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Let $\sigma$, $\tau$ be two permutations of $S_n$.

We know that $\langle \sigma \rangle \cap \langle \tau \rangle$ is a cyclic subgroup and (from Lagrange's Theorem) that its order divides $$\gcd(\left|\langle \sigma \rangle\right|, \left|\langle \tau \rangle\right|).$$

Do we have other results that offer us a way to find $k$, $h$ such that $$\langle \alpha\rangle = \langle \sigma \rangle \cap \langle \tau \rangle = \langle \sigma^k \rangle = \langle \tau^h \rangle,$$ that is, to find the order and a generator of the intersection?


For example: how would we proceed if we consider in $S_{15}$ $$\sigma = (1,2,3,4)(5,6,7,8,9)(10,11,12)(13,14)$$ $$\tau = (1,3) (2,4)(5,6,7,8,9)(10,12,11)(13,14,15) $$ and want to find $\langle \sigma \rangle \cap \langle \tau \rangle$? From the Lagrange's theorem we only know that its order divides $30$.

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When proving that the intersection of two cyclic subgroups is again cyclic, one can do it constructively by showing that (I'm just using your notation above)

$$\sigma^k, k :=\min\{m \in \mathbb{N}_{\geq 1} \mid \sigma^m \in \langle \alpha \rangle\}$$

is a generator of $\langle \alpha \rangle$.

So regarding your example, we are looking for a minimal $m$, such that $\sigma^m = \tau^n$ for an $n \in \mathbb{Z}$. Since we are dealing with cycles, we can assume that $n \in \mathbb{N}$. Now $\sigma^m(15) = 15$ $\forall m$, so looking at the last cycle of $\tau$, which is $(13, 14, 15)$, $n$ must be a multiple of 3. Then $\tau^n(j) = j$ $\forall j \in \{10,...,15\}$. In order to achieve this for $\sigma^m$ as well, $m$ must be a multiple of 2 and 3, so $6\mid m$. Assume $m = 6$. This leaves the 5-cycle $(5,6,7,8,9)$ unaltered, so $n \equiv 1 \bmod 5$.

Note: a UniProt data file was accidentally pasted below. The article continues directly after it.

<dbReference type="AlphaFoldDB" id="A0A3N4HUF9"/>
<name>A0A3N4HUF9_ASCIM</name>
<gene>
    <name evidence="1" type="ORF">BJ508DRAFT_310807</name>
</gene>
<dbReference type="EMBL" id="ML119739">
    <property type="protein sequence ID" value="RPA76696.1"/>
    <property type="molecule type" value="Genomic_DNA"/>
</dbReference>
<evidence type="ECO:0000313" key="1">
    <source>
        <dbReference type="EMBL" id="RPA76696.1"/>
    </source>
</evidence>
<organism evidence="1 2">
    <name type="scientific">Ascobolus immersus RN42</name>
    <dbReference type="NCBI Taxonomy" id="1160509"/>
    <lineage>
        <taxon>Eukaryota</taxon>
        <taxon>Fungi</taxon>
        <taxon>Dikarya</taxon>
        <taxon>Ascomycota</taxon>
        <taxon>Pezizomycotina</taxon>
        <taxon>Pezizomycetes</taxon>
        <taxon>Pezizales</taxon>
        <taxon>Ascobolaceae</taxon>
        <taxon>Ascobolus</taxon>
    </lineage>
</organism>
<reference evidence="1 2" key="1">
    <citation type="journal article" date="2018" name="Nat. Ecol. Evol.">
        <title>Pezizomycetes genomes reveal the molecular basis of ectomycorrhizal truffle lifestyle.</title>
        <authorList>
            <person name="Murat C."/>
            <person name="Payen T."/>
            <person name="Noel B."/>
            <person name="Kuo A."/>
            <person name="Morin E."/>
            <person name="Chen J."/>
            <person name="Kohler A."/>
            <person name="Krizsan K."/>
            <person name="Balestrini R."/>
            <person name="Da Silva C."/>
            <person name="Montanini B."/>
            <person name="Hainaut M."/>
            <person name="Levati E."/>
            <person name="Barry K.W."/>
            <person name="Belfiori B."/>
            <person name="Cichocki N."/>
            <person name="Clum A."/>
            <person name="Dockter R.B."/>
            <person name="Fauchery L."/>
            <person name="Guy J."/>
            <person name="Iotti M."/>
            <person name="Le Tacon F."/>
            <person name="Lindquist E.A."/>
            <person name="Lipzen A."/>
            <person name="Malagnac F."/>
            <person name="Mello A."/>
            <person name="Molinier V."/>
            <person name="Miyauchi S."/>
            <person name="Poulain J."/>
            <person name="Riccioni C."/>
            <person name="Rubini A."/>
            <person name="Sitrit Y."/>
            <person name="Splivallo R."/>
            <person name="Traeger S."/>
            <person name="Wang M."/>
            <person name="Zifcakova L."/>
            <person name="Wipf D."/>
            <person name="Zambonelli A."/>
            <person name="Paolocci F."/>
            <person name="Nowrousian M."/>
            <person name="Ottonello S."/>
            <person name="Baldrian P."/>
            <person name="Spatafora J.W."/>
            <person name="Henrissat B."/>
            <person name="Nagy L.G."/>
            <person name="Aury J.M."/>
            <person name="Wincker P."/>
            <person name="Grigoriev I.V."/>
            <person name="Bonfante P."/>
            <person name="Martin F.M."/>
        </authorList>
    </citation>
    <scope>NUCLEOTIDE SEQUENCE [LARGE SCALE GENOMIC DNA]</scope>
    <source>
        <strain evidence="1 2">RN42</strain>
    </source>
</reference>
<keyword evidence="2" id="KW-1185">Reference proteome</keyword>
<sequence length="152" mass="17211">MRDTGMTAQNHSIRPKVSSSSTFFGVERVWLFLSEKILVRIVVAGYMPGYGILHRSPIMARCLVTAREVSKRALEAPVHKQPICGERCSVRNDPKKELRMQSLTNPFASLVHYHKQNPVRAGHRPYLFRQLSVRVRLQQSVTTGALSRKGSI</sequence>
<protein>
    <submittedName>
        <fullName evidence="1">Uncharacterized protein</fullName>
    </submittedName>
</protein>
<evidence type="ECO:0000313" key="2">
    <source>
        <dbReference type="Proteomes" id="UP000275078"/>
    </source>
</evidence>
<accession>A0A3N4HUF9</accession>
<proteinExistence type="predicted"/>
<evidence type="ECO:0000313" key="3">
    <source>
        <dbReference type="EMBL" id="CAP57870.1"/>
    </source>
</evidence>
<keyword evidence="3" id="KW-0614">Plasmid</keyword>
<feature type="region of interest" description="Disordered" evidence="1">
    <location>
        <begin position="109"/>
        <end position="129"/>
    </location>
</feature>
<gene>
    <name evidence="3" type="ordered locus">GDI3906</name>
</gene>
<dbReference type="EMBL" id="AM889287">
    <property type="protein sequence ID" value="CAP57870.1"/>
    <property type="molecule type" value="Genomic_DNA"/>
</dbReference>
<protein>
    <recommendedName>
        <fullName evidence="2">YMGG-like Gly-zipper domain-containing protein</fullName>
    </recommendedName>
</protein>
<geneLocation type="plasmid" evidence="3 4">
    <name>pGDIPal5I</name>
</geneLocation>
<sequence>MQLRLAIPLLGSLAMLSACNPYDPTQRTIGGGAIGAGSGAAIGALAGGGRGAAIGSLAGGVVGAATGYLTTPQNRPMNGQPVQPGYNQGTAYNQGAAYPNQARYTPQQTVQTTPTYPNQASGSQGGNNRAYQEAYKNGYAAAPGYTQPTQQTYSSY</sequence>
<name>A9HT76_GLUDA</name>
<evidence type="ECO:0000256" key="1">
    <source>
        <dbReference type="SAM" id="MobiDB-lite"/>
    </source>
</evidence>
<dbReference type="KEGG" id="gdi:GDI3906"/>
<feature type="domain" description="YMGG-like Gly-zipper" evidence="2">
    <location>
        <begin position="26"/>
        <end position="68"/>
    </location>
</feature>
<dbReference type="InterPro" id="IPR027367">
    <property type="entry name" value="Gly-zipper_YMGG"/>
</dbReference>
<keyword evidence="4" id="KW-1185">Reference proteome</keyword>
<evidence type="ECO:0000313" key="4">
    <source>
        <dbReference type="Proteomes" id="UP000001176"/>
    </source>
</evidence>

In fact

$$\sigma^{6} = (1,3)(2,4)(5,6,7,8,9) = \tau^{21}.$$

Now $\langle \alpha \rangle = \langle \sigma^6 \rangle$ with $\mathrm{ord}(\sigma^6) = 10$.

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  • $\begingroup$ Hi, I'm trying to solve a similar problem and I'm trying to apply the reasoning you explained. The only thing that I haven't clear is the point where you say $\sigma^m(15) = 15$. Why do you affirm this? Because $\sigma$ fixes 15 or because of the two permutations belonging to $S_{15}$? Thanks. $\endgroup$ – PCNF Jan 26 '19 at 15:54
  • $\begingroup$ @PCNF A bit old, sorry, but still: Yes, because $\sigma$ fixes $15$. $\endgroup$ – johnnycrab Feb 20 '19 at 8:20

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